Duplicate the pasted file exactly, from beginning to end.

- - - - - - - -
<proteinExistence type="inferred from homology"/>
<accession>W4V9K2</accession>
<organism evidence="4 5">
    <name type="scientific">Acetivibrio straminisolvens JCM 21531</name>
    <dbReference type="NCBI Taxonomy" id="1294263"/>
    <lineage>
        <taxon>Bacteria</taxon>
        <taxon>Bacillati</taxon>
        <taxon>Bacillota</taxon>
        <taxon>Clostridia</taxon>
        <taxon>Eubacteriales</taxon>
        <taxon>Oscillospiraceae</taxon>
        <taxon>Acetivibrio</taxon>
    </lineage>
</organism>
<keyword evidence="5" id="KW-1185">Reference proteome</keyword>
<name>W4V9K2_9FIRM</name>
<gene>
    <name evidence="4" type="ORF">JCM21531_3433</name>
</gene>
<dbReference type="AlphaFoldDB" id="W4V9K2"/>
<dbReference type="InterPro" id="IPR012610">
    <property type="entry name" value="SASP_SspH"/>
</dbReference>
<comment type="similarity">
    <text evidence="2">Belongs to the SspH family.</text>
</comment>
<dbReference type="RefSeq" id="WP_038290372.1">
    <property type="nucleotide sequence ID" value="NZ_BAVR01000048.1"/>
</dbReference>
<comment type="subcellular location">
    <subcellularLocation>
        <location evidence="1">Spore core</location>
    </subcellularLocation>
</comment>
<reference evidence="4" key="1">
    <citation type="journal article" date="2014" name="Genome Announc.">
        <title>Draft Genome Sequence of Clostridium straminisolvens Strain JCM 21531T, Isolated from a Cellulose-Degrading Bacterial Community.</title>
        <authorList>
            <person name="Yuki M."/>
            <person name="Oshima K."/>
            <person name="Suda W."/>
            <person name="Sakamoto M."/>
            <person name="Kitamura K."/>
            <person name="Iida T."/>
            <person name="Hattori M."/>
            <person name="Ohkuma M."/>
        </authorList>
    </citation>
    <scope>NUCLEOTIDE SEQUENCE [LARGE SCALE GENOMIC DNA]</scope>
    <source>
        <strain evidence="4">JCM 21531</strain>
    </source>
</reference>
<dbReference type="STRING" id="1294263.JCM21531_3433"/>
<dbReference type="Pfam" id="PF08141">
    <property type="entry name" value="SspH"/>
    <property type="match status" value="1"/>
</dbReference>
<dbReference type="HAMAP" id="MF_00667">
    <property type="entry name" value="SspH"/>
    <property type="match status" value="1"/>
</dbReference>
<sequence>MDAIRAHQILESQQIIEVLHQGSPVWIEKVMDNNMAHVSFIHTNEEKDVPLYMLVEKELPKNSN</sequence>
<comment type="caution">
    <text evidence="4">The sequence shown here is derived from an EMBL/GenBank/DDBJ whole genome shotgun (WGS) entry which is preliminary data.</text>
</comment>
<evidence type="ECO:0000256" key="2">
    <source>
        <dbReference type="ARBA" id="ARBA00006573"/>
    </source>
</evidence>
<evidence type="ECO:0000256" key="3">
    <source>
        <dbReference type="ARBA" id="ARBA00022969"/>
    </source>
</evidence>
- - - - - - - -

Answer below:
<proteinExistence type="inferred from homology"/>
<accession>W4V9K2</accession>
<organism evidence="4 5">
    <name type="scientific">Acetivibrio straminisolvens JCM 21531</name>
    <dbReference type="NCBI Taxonomy" id="1294263"/>
    <lineage>
        <taxon>Bacteria</taxon>
        <taxon>Bacillati</taxon>
        <taxon>Bacillota</taxon>
        <taxon>Clostridia</taxon>
        <taxon>Eubacteriales</taxon>
        <taxon>Oscillospiraceae</taxon>
        <taxon>Acetivibrio</taxon>
    </lineage>
</organism>
<keyword evidence="5" id="KW-1185">Reference proteome</keyword>
<name>W4V9K2_9FIRM</name>
<gene>
    <name evidence="4" type="ORF">JCM21531_3433</name>
</gene>
<dbReference type="AlphaFoldDB" id="W4V9K2"/>
<dbReference type="InterPro" id="IPR012610">
    <property type="entry name" value="SASP_SspH"/>
</dbReference>
<comment type="similarity">
    <text evidence="2">Belongs to the SspH family.</text>
</comment>
<dbReference type="RefSeq" id="WP_038290372.1">
    <property type="nucleotide sequence ID" value="NZ_BAVR01000048.1"/>
</dbReference>
<comment type="subcellular location">
    <subcellularLocation>
        <location evidence="1">Spore core</location>
    </subcellularLocation>
</comment>
<reference evidence="4" key="1">
    <citation type="journal article" date="2014" name="Genome Announc.">
        <title>Draft Genome Sequence of Clostridium straminisolvens Strain JCM 21531T, Isolated from a Cellulose-Degrading Bacterial Community.</title>
        <authorList>
            <person name="Yuki M."/>
            <person name="Oshima K."/>
            <person name="Suda W."/>
            <person name="Sakamoto M."/>
            <person name="Kitamura K."/>
            <person name="Iida T."/>
            <person name="Hattori M."/>
            <person name="Ohkuma M."/>
        </authorList>
    </citation>
    <scope>NUCLEOTIDE SEQUENCE [LARGE SCALE GENOMIC DNA]</scope>
    <source>
        <strain evidence="4">JCM 21531</strain>
    </source>
</reference>
<dbReference type="STRING" id="1294263.JCM21531_3433"/>
<dbReference type="Pfam" id="PF08141">
    <property type="entry name" value="SspH"/>
    <property type="match status" value="1"/>
</dbReference>
<dbReference type="HAMAP" id="MF_00667">
    <property type="entry name" value="SspH"/>
    <property type="match status" value="1"/>
</dbReference>
<sequence>MDAIRAHQILESQQIIEVLHQGSPVWIEKVMDNNMAHVSFIHTNEEKDVPLYMLVEKELPKNSN</sequence>
<comment type="caution">
    <text evidence="4">The sequence shown here is derived from an EMBL/GenBank/DDBJ whole genome shotgun (WGS) entry which is preliminary data.</text>
</comment>
<evidence type="ECO:0000256" key="2">
    <source>
        <dbReference type="ARBA" id="ARBA00006573"/>
    </source>
</evidence>
<evidence type="ECO:0000256" key="3">
    <source>
        <dbReference type="ARBA" id="ARBA00022969"/>
    </source>
</evidence>